Distributed frameworks such as Spark or JupyterHub tend to require systems engineering overhead. Spark uses Scala and sometimes requires sophisticated JVM tuning to work around performance bottlenecks. Moreover, PySpark requires use of special data collections to achieve scale and parallelism. Often that doesn’t translate directly to the popular Python libraries used for analysis and modeling – which means you may need to rewrite code to make run it efficiently in Spark.
Other options require less overhead, but still run Python code at scale and require even less code rewriting. Dask is a popular for parallelized workloads in Python that can scale-out to HPC supercomputers – or simply run on your laptop. It follows the same idioms and data structures as popular Python packages for analysis and modeling, such as NumPy and scikit-learn. PyWren provides similar ways to scale-out Python code on serverless cloud APIs, without needing to rewrite data structures or manage a cluster, and it’s proven valuable for ad-hocs queries where building a full pipeline may be overkill.
Ray is another distributed framework in Python, from UC Berkeley’s RISElab, which is used for multi-agent reinforcement learning. Frankly, there’s much more to this framework: think of it almost as “next-generation Spark”, from the same lab five years later – this time around with advanced machine learning at its core. Large production use cases for RL are beginning to surface in industry; stay tuned, you’ll hear more about this soon.
Sometimes data science projects need to run as microservices, or provide OpenAPI integration, or for other reasons get built into web apps. Clearly there’s been lots of focus on using a combination of Docker and Kubernetes for managing microservice architecture based on containers. While it’s possible to expose a simple service with Jupyter using the Jupyter Kernel Gateway, you may need to move up to other web frameworks to implement services at scale and for other performance or compliance concerns in enterprise (see more about this in the next section). Flask is a popular “microframework” in Python, and it’s easy to use. Gunicorn is a WSGI-compliant HTTP server which is quick (3 lines of Python) to integrate with Flask. Translated: Gunicorn is a great way to plug Flask web apps directly into high-performance, highly-secure web server frameworks such as Nginx. That can be a great way to fit your data science work into your organization devops practices (e.g., security measures, load balancing, edge cache, etc.) even for sophisticated environments.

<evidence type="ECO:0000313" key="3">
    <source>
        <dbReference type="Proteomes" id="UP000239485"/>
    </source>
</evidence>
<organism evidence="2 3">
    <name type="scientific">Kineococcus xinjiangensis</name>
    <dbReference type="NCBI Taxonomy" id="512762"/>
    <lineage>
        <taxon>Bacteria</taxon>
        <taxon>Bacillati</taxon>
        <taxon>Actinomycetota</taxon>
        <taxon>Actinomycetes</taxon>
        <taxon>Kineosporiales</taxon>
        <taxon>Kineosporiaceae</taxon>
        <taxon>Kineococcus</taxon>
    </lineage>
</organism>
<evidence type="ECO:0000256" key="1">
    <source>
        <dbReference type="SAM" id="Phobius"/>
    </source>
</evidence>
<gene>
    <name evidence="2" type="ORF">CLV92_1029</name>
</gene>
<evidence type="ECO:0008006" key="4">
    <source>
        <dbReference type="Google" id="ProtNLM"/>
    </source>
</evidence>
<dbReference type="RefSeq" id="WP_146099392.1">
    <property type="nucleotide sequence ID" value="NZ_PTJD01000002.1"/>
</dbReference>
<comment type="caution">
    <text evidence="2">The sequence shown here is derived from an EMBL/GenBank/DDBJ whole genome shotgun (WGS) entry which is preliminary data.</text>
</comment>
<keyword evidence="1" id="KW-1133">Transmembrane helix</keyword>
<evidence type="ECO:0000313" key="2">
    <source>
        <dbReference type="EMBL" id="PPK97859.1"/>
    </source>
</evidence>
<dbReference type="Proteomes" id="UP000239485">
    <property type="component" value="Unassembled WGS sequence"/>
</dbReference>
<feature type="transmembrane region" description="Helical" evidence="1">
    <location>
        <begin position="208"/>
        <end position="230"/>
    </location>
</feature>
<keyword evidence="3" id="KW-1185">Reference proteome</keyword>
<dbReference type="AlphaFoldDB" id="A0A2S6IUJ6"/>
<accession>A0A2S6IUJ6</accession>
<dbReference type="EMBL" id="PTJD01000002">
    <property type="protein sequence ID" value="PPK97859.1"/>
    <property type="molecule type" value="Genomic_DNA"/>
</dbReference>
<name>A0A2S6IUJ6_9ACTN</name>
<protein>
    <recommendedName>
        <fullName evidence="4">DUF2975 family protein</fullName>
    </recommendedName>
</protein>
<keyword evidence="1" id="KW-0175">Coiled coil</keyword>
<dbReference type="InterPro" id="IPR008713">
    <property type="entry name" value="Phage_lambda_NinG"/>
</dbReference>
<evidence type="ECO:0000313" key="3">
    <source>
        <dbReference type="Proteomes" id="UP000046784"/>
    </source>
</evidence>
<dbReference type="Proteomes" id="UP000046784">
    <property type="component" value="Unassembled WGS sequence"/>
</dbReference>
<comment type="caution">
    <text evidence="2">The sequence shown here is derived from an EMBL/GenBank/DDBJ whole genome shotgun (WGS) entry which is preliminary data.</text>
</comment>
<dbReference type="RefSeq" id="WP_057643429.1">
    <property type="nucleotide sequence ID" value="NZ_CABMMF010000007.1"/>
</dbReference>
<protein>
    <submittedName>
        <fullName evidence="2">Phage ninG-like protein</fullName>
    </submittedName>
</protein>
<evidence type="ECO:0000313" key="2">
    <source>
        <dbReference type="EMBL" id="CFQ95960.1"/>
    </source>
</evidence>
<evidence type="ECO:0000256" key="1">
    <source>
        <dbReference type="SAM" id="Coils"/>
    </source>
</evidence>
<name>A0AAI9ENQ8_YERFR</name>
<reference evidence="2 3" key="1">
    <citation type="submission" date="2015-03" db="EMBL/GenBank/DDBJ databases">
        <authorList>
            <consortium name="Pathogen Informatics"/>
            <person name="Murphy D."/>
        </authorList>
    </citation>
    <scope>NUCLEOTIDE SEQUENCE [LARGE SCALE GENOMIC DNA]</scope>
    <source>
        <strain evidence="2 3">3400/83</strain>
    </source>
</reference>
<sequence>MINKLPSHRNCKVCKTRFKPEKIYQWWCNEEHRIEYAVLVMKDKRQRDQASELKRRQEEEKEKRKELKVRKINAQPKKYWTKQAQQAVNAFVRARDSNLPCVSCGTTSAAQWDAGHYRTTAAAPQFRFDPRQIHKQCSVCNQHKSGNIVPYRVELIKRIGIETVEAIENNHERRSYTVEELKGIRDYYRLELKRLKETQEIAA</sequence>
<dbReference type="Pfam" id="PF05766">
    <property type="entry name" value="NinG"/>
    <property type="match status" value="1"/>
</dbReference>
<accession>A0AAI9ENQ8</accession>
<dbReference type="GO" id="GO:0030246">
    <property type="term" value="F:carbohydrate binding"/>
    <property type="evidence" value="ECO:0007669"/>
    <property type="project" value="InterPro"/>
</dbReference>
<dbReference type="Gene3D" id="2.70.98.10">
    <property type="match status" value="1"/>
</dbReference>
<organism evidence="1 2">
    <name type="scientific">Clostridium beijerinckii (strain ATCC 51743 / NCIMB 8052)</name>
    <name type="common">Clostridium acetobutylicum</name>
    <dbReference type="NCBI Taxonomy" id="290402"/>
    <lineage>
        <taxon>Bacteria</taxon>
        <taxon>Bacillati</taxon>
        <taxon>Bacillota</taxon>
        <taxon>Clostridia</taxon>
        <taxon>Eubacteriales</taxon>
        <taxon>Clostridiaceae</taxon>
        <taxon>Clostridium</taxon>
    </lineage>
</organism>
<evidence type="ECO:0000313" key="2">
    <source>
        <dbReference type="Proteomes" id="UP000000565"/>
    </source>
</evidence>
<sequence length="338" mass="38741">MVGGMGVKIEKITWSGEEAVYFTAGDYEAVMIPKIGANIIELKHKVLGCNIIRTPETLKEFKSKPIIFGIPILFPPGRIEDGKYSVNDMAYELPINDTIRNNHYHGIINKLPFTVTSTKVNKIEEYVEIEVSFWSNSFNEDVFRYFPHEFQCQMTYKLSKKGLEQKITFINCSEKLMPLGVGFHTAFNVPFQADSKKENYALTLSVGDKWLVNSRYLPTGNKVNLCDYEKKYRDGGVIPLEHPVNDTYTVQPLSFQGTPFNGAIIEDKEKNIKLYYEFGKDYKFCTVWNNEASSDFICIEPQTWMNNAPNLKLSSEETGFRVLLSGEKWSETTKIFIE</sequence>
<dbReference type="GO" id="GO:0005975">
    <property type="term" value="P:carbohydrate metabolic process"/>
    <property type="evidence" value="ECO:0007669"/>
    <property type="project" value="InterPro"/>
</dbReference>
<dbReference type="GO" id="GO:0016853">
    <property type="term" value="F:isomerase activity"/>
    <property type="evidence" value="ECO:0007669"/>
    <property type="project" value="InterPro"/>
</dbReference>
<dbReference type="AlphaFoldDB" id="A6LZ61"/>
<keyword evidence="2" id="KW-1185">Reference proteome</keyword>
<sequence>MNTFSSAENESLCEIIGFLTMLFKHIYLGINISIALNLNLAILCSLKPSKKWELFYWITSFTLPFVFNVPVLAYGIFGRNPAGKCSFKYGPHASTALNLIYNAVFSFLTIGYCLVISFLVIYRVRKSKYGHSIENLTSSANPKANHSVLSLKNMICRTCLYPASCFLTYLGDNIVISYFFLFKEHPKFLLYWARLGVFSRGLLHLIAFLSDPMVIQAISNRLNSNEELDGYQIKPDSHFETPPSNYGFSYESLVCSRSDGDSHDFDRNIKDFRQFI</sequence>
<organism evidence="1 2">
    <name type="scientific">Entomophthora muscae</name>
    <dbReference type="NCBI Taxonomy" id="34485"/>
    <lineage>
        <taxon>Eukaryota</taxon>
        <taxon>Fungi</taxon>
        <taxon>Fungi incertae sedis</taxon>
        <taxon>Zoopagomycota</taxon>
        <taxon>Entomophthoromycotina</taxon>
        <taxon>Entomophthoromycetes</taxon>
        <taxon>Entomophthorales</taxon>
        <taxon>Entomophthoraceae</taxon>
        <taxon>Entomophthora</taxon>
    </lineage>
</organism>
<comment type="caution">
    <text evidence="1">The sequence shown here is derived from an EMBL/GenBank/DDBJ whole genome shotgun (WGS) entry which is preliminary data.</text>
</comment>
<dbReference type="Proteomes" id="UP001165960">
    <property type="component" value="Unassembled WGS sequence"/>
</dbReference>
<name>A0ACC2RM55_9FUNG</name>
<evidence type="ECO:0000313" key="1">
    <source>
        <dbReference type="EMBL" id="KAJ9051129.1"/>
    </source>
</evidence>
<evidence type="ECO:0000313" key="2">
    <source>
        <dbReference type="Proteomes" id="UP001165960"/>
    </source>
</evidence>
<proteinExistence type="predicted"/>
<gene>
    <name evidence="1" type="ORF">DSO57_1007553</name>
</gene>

Moving up the stack, sometimes you need to integrate with networked resources. Perhaps you’re providing data, or consuming data, or sharing data among other apps?
PyArrow is a Python binding for Apache Arrow. It’s relatively new, and provides a “cross-language development platform for in-memory data … organized for efficient analytic operations on modern hardware.” For example, you might have a bunch of data collected in Node.js apps, with analysis running in Spark Streaming, plus other reporting in Python … and for IoT applications, that’s a plausible scenario. PyArrow lets you share data among different technology stacks, with zero-copy; the applications share each other’s memory directly, which is super fast and efficient. It’s already becoming integrated into Spark.
Scrapy is a popular Python framework for web crawling and web scraping. For example, you may need to crawl millions of web pages and collect data from them, to create a custom search engine. Requests provides a popular API for making web requests – as a more general case than Scrapy – and it’s quite easy to use. Highly recommended if you need to call APIs to get data, run ML models, etc. The project’s tagline speaks volumes:
Requests is the only Non-GMO HTTP library for Python, safe for human consumption.
Flasgger runs in the opposite direction. When you need to publish an API for your data science work, use this as a simple way to publish OpenAPI specs and Swagger tools for web apps running on Flask. Translated: create a self-documenting API from your Python code, where people can test their integrations in a browser. Here’s a simple example: experiment with running the /api/v1/info endpoint https://derwen.ai/apidocs/ on my website.